I tend to be a crunchy-granola handmade-everything kind of person. I make much of my own clothing, and that of my children - the rest mostly is resale. My husband and I make toys for our kids, and other things in general. We also try to buy handmade whenever we do buy. Even so, having kids, we have also found that we have plastic things - a lot of plastic things. Many of the plastic things came from other people - well meaning family members and friends. But to be honest, most of these things are ones that we have bought: toy cars, action figures, squeaky bath toys, play phones, pirate play sets, baby toys, Playmobil, Lego (3 different sizes); all of these were acquired bit by bit without much thought. Some are new, some have been used by both our kids, some were my brothers'. Some are sturdy, well-made, well-designed, and played with often: the Playmobil, a tea set made from heavy-duty recycled milk jug plastic, the Lego.
Truthfully, most of the plastic stuff we have doesn't really get played with at all; it just sits and takes up space. What I find most often is that my children play with stuffed toys, wood trains, wood cooking toys, crocheted balls, wood pull-toys, knitted worms, and those few good plastic things. But I have noticed that when the other plastic toys get pulled out, that's all that happens - they get pulled out. They might be pulled out and played with for a few minutes, but mostly they get looked at and then put down.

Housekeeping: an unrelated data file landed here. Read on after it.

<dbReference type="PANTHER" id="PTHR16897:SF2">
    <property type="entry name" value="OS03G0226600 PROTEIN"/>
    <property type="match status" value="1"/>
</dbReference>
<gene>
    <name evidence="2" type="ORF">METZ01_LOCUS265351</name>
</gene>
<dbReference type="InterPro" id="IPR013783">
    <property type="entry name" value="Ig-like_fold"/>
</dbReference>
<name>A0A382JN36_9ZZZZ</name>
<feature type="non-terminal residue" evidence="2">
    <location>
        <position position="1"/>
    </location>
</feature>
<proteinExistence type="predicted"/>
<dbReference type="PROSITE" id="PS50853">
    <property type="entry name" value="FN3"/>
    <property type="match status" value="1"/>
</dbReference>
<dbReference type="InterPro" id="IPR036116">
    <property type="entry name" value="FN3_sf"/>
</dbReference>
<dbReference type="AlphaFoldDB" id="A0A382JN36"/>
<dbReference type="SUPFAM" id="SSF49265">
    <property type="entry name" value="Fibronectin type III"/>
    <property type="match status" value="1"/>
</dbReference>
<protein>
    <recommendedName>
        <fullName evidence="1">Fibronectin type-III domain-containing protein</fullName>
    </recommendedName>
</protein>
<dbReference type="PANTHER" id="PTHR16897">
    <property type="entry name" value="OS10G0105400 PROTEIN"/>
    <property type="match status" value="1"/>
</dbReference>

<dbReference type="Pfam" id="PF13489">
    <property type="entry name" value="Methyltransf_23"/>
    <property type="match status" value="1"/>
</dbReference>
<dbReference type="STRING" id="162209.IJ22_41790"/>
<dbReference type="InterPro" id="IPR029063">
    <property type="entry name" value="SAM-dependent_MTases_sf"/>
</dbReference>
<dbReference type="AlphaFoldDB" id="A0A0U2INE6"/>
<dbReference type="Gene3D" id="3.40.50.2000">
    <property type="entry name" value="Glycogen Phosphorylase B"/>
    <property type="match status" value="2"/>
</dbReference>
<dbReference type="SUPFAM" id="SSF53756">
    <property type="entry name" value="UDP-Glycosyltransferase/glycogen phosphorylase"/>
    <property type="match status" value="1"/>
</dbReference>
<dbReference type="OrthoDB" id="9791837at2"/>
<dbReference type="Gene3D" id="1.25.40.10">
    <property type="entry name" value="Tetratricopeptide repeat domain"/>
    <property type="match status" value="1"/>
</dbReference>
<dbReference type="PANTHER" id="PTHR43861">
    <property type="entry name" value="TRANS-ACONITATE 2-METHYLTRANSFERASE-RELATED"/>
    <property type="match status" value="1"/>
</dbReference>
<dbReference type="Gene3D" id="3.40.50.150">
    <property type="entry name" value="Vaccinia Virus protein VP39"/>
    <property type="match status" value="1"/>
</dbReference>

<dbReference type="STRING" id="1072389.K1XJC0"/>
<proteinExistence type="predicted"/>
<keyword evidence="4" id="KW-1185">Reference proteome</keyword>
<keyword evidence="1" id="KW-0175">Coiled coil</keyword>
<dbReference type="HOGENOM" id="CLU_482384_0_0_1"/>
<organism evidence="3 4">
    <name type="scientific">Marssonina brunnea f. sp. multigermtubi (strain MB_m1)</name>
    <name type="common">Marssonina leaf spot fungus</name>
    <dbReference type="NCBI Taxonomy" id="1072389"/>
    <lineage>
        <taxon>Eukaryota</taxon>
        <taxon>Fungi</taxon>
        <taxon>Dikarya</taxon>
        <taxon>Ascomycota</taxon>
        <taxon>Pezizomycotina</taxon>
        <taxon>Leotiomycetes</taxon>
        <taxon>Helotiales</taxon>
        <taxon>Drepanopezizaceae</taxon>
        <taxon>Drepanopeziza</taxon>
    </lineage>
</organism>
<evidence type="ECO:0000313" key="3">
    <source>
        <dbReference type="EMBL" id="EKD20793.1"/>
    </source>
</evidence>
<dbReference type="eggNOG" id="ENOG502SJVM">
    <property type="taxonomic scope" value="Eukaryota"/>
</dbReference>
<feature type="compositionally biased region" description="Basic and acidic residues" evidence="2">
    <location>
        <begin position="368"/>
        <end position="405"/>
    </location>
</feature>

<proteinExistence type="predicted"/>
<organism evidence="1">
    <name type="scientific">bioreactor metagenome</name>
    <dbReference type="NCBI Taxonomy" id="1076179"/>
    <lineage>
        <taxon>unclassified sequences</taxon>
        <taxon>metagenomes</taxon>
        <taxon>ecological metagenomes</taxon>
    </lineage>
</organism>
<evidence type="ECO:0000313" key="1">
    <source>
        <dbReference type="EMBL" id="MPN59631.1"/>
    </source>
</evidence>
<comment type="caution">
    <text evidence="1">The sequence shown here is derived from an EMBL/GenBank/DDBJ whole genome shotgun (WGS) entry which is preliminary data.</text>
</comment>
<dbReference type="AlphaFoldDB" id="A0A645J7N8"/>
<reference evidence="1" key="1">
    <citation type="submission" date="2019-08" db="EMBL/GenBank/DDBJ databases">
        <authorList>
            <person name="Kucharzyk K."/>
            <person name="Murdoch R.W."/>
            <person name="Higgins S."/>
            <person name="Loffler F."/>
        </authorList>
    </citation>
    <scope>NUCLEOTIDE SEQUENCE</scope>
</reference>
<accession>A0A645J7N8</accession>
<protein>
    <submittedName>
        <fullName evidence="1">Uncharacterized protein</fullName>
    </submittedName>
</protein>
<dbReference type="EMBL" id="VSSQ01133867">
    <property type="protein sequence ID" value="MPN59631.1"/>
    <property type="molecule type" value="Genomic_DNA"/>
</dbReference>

Now, don't get me wrong; I am not advocating a Luddite banishment of all things plastic. Heck, even the wheel of my spinning wheel is a heavy duty plastic. But as I watch my kids and other children play, I begin to think about cheap things and their impact in our lives. It is cheap and easy these days to get all sorts of things besides toys. We have cheap furniture, cheap clothing, cheap food. For those of us who cook, we have cheap cooking supplies and utensils. For those of us who craft, we have cheap fabrics and yarns, cheap craft tools, cheap notions. For those of us who have a low income, or are experiencing unemployment in the current economy, these things seem to mean the difference between having and not having at all.
I use the word "seem" for a reason. There are ethical reasons for not to buy cheap things: many are sweatshop made or made in factories with few safety standards. There are environmental reasons not to buy cheap things: they are transported from across the globe and are re-transported in our own country so they don't exactly have a small carbon footprint.Mind you, the same can be said of better-quality, higher priced items. There are health reasons for not buying cheap things: the materials with which they are made often don't meet health and safety standards. Who needs estrogen-mimicers in plastic toys or toxic dioxin gassing out of bath toys?